My new job with Design Aglow has me scouting for images on endless photographer's websites everyday. I look at 25+ photographer's websites a day. That is a TON of websites to cull through. To be efficient, I typically decide if I am going to stick around within the first 3-5 seconds after landing on their page. What makes me turn back? Probably the same thing that has your potential clients exit out of your site, too. Here are the Top 10 Most Common Mistakes I've seen photographers make on their websites and blogs.
1. No social media menu bar
Often times, I want to check out a photographer's social media accounts for a number of reasons. Chances are, your fans want to see your accounts as well. Not only is linking your social media accounts allowing your current clients to stay connected, but this also allows potential clients to follow you, and constantly be seeing your work pop up in their newsfeeds. A constant reminder of your beautiful work? Who wouldn't want that?
2. No email listed on your contact page
I would say 75% of photographer's do not list their email on their contact page. This is a big no-no. A lot of clients are wary to use the contact page. They don't know if their form was submitted, or if it made it's way through cyberspace to get to your inbox. I've even heard of photographers turning off their contact pages as their inquiries were getting lost! That's a scary thought. Be sure to include your email AS TEXT on your contact page. Including it in a pretty image is nice, but right clicking or double clicking makes it that much easier for a client to contact you the second they are thinking about it.
3. Your location isn’t listed on every page of the site
Sometimes clients find you in odd ways, like on Pinterest or from a blog. When they click on your site, they should instantly be told where you are. Better yet, have your location listed on every page of your site. I have my location in my site title, my sidebar, all blog posts, and in my footer. It's hard to NOT see where I am located.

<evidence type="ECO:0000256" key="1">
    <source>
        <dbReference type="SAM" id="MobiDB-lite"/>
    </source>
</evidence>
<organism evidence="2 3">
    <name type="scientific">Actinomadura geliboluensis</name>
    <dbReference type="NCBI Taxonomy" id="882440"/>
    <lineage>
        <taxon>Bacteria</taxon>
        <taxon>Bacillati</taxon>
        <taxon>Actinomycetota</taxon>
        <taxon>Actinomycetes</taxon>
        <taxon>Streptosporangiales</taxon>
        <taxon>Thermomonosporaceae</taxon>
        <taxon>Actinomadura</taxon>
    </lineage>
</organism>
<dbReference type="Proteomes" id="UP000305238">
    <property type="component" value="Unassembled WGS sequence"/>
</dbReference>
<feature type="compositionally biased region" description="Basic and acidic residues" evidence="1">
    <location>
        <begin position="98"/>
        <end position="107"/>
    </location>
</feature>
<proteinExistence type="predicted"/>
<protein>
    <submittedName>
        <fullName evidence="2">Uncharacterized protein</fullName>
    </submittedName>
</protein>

4. Your website is confusing and hard to navigate
You want your website to be as user friendly as possible for your potential clients. Using terms like “investment” instead of “pricing”, “inquire” instead of “contact”, or “love notes” instead of "testimonials" can really confuse clients who aren't used to navigating their way around a photographer's website. Sure, investment is a great term for what we are doing, but if you have a potential client who is juggling kiddos and quickly trying to find your pricing, you may have just lost a session. Keeping it simple may not be as creative, but it's helping you book clients, so why not try it out?
I thoroughly enjoy looking at photos while listening to mood music. Editing marathons are always paired with a serene Pandora station in my house. But having music on your website and set to ON as a default could really cost you some clients. Imagine this: a possible client is at work and comes across your website (I do not condone this behavior, but I'm sure it happens ;]). She wants check out your work when all of sudden BAM, "Sweet Pea" by Amos Lee starts blaring, and all of her coworkers look at her knowing she isn't working. She quickly exits your site, never to find it again. Avoid this catastrophe by not including music on your site, or by keeping it OFF as a default, with the option to turn it on.